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To Brexit

#41 User is offline   hrothgar 

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Posted 2019-August-24, 14:02

View PostfromageGB, on 2019-August-24, 13:31, said:

I wouldn't call that a danger, I call it success.


Seldom do you see a person so eager to shoot themselves in the head
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#42 User is offline   Cyberyeti 

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Posted 2019-August-24, 14:30

View PostfromageGB, on 2019-August-24, 13:31, said:

I wouldn't call that a danger, I call it success.


No deal now is going to be a mess. A no deal declared at the start with at least 2 years to negotiate some of the easy things would have been the best solution as the best qualified man to say this (Varoufakis) did indeed say at the time.
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#43 User is offline   fromageGB 

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Posted 2019-August-25, 03:02

I do agree that it would be messy, and not the way we should have done things, but given where we are now, and the poor alternatives ahead of us, I think this would be the best choice. I prefer it to a Jeremy Corbyn government probably remaining in the EU; I prefer it to another endless decision to postpone the decision.

If we leave with no agreement on future EU trading arrangements I think we (most people) will survive not uncomfortably, and trade agreement with the EU will surely follow at some time. If we happen to be between governments at the time I believe the public may well be so relieved it is finally over, that Boris Johnson will gain a surge as well as the Brexit party supporters, sufficient to win the election and carry on the good work.

But that is not my prognosis. My opinion is that Boris will agree a fudge to the May plan, and leave in name but not in practice, still being subject to EU law, still bankrolling the EU, with continuing EU-imposed tariffs on outside trade, for a possibly 2-year extension. My worry is that during that 2 years there will be sufficient lack of support from brexit thinkers and non-conservatives to bring him down, and we end up with May and Hammond again, or a LibLab coalition. Either way remaining in the EU permanently. I do not want this either. The no agreement scenario seems preferable to me.
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#44 User is offline   cherdano 

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Posted 2019-August-25, 06:24

View PostfromageGB, on 2019-August-25, 03:02, said:

still being subject to EU law

Can you name one EU law that has ever inconvenienced you?
Meanwhile, do you ever travel to EU countries outside the UK?
The easiest way to count losers is to line up the people who talk about loser count, and count them. -Kieran Dyke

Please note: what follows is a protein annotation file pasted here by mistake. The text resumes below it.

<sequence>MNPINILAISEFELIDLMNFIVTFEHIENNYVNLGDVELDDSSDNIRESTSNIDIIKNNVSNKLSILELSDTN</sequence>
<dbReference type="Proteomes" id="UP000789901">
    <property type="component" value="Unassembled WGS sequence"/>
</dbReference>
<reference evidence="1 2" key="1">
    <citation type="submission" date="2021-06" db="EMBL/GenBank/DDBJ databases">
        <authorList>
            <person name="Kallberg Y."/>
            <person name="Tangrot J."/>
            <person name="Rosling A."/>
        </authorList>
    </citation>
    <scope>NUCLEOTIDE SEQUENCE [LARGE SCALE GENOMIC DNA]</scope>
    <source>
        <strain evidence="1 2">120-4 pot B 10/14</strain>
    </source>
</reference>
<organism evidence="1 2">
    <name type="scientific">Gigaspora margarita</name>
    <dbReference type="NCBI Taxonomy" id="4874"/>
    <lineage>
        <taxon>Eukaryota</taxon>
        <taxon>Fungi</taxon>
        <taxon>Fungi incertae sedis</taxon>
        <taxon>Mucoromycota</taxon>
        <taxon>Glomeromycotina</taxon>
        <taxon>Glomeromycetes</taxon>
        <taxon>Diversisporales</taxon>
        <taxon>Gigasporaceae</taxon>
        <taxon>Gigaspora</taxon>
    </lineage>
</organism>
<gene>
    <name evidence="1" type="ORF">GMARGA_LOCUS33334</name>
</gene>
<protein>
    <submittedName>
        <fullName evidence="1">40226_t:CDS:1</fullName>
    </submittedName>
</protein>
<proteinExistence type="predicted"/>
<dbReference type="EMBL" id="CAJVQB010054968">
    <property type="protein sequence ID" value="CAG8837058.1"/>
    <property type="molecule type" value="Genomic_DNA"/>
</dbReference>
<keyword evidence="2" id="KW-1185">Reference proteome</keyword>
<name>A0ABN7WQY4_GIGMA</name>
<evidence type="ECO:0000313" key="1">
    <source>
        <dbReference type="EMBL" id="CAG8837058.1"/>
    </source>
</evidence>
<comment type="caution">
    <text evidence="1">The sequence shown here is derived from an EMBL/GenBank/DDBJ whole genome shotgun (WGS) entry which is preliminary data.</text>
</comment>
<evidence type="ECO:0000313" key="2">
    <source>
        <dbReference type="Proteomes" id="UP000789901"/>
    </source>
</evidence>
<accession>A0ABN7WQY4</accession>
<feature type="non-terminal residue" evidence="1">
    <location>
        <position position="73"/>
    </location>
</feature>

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#45 User is offline   hrothgar 

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Posted 2019-August-25, 06:34

View Postcherdano, on 2019-August-25, 06:24, said:

Can you name one EU law that has ever inconvenienced you?
Meanwhile, do you ever travel to EU countries outside the UK?


And, of course, how much are you willing to see the standard of living collapse in the Britain to avoid these odious laws?
Alderaan delenda est
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#46 User is offline   Cyberyeti 

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Posted 2019-August-25, 07:19

View Posthrothgar, on 2019-August-25, 06:34, said:

And, of course, how much are you willing to see the standard of living collapse in the Britain to avoid these odious laws?


Collapse is not a price worth paying, but not sure that will happen, there are some factors that will improve (the EU has some nasty tariffs to protect southern European agriculture which we'll lose), but prepared for a small drop. The question is how bad it will be, and it's somewhere between project fear's apocalypse and the Brexiteers' "no issue", the question is where.
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#47 User is offline   hrothgar 

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Posted 2019-August-25, 07:42

View PostCyberyeti, on 2019-August-25, 07:19, said:

Collapse is not a price worth paying, but not sure that will happen, there are some factors that will improve (the EU has some nasty tariffs to protect southern European agriculture which we'll lose), but prepared for a small drop. The question is how bad it will be, and it's somewhere between project fear's apocalypse and the Brexiteers' "no issue", the question is where.


Perhaps...

Me, I think it's stupid to place bets with a very real chance of a big down side and very little in the way of perceptible gains.

I hope for the sake of the sane folks on your benighted island that you are correct.
And if you are wrong, I hope that the figure out a way to make you bear the costs for your decision.
Alderaan delenda est
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#48 User is offline   Lovera 

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Posted 2019-August-25, 08:01